We have discussed the EU Posted Workers Directive extensively over the past few months on the ReloTalent blog, including what to look out for, where to get the correct information and the potential penalties that lie in wait for those who ignore the requirements. But what actually is a posted worker? Who in your organisation is counted and needs to be declared? Why are some secondments outside of the scope, while other near-identical trips have extensive notification requirements?
By understanding the (seemingly) simple question of “who is a posted worker?”, all will be revealed.
The Posted Worker Directive defines a “posted worker” as:
“A person who, for a limited time, carries out his or her work in the territory of an EU Member State other than the state in which he or she normally works.”
At first sight, the definition appears to be pretty straight forward, but as you begin to look a little closer and apply the phrase to the different EU Member States, the simplicity rapidly disappears and leaves many with little more than confusion.
Although many professionals associate the term “posted workers” with individuals from generally lower-wage member states who are transferred to perform work in higher-wage member states, the term is clearly referring to a definition much broader than this. The “persons” referred to can include any individuals employed in the European Economic Area (EEA) state or Switzerland who are temporarily working in another country within the area. While due to EU freedom of movement principles, immigration and visa requirements might not apply posted worker requirements can (and likely will) still apply. So, although the individual may not require a work visa or permit, this does not exempt them from the various posted worker requirements. For example, Switzerland has chosen to apply posted worker notification requirements instead of work permits for postings of up to 90 days.
Note that a “person” does not necessarily have to be an EU/EEA citizen. If the individual works in one EEA member state and is temporarily working in another EEA state, then they qualify; the nationality of the worker is irrelevant.
“A limited time”
Currently, the posted worker directive sets an upper limit on the duration of a temporary work assignment to which the posted worker requirements apply of 12 months. However, this can be extended for another six months. Therefore, if the worker’s secondment to another EU member states is to last for more than 18 months, they are no longer classed as a “posted worker”.
However, the directive itself does not define a minimum threshold of assignment duration for a notification requirement for posted workers to be triggered. Unless a specific EEA member state establishes a clear minimum assignment length under which posted worker requirements do not apply, assignments even of a single day (or less) fall under the definition.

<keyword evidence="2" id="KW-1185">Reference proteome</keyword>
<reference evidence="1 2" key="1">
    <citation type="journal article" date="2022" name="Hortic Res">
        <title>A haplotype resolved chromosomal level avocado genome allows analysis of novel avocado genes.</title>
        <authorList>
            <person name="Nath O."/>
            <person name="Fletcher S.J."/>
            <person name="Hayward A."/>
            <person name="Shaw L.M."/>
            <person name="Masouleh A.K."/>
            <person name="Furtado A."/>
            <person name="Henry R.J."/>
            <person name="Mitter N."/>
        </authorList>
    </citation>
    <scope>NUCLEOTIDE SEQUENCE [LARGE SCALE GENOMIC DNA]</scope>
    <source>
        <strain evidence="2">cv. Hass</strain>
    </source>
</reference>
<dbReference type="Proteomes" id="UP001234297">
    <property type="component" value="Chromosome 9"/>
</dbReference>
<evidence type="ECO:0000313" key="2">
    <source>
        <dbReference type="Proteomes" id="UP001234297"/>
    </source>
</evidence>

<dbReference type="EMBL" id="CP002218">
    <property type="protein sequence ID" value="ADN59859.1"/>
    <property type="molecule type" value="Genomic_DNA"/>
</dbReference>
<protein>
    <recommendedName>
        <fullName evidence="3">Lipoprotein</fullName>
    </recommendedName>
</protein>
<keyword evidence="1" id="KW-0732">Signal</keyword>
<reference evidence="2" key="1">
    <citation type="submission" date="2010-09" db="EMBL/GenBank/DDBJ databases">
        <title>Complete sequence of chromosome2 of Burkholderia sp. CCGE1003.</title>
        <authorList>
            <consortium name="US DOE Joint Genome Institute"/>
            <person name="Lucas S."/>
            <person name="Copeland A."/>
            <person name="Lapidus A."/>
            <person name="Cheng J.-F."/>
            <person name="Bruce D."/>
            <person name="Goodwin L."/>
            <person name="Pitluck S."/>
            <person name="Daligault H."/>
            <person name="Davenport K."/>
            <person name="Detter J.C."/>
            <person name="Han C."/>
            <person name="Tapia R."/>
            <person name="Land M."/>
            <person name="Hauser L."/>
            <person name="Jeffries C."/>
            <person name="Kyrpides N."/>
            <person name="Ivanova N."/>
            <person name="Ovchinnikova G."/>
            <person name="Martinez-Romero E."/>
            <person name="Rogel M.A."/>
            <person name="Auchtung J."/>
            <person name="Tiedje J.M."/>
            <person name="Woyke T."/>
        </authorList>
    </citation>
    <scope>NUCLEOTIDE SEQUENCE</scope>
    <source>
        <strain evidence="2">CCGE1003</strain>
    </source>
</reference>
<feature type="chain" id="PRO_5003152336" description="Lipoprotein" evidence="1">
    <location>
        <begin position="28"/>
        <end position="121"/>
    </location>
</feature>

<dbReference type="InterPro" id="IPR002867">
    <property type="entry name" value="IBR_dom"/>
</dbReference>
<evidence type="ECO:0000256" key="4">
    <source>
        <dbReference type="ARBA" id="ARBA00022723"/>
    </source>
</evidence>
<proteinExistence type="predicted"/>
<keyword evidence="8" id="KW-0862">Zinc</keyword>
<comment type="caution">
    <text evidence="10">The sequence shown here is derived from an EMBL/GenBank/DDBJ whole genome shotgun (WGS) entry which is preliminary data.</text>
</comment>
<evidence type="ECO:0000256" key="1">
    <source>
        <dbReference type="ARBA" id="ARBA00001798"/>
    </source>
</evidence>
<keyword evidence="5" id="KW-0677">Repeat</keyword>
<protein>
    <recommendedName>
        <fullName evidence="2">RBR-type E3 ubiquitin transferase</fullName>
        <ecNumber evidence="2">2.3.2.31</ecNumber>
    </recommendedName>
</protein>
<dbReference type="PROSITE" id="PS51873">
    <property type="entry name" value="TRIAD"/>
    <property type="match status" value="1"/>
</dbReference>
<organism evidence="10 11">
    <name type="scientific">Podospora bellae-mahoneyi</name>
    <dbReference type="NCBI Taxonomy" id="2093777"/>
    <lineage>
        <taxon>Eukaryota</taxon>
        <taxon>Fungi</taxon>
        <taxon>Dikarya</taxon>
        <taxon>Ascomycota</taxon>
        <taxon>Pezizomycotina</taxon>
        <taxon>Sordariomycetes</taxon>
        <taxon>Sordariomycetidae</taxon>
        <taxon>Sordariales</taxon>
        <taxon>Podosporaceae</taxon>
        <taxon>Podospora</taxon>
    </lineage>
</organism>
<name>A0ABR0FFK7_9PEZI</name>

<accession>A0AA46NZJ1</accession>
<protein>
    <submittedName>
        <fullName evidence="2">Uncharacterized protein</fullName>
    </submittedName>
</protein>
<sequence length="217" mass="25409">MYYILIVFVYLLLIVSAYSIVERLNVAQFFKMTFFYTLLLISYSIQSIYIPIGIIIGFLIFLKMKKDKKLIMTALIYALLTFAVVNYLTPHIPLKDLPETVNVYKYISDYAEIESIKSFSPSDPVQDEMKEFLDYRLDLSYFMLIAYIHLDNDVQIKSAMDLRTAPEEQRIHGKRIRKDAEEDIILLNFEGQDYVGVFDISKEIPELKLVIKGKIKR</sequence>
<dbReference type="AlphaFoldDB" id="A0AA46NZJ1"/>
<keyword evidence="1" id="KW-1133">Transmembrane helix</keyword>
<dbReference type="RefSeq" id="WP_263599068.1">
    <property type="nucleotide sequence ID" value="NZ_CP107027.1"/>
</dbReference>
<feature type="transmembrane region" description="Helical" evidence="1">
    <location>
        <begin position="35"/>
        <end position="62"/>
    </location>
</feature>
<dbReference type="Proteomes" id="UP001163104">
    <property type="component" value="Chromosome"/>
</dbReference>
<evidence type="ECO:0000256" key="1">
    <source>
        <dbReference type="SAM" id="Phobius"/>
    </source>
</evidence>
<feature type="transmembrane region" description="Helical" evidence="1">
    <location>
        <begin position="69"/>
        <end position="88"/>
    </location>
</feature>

For example, the Irish authorities (and many others) have taken the position that since there is no clear minimum assignment length specified within the directive, all assignments or visits of under 18 months, even for only one day, can trigger their posted worker notification requirement.
“Carries out his or her work”
The directive specifically identifies three different types of secondments that are considered to be postings, and therefore are within the scope of the directive:
Workers travelling to client sites; and
Workers hired out by temporary employment agencies.
Please note, however, these three examples in no way limits the scope of the definition to these cases. There may be other assignments to which the posted worker requirements apply as well which do not neatly fit within these categories.
It is important to be aware that the definitions of “work” and “business” and how they are applied across Europe can vary greatly. While common business meetings are generally considered to be more “business” than “work”, some authorities (e.g. Ireland) apply posted worker requirements to business meetings, even for visits as brief as a single day. More grey areas, such as providing a service in conjunction with pitching or selling a product are even more likely to result in confusion as to whether the posted worker requirements apply.
“In the territory of another EU member state”
The 27 EU members states plus EEA member Iceland and Switzerland are all covered by the posted worker requirements. This means that if the temporary assignment is to be completed in any of these countries, posted worker requirements can apply. It is also essential to note that although Norway does not apply a posted worker notification requirement, it does require a special tax registration to be completed by the host and sending entity for some postings from outside of Norway.
“Other than the state in which he or she normally works”
Originally, the posted worker directive was only created to cover individuals whose normal place of work is within the European Economic Area (EEA) or Switzerland. However, many of the adopting states have chosen to expand their requirements for posted worker notifications to include workers sent from any country in the world. For example, a worker normally employed in India and who is sent to work in France for three weeks may also be required to file a posted worker notification under the local rules.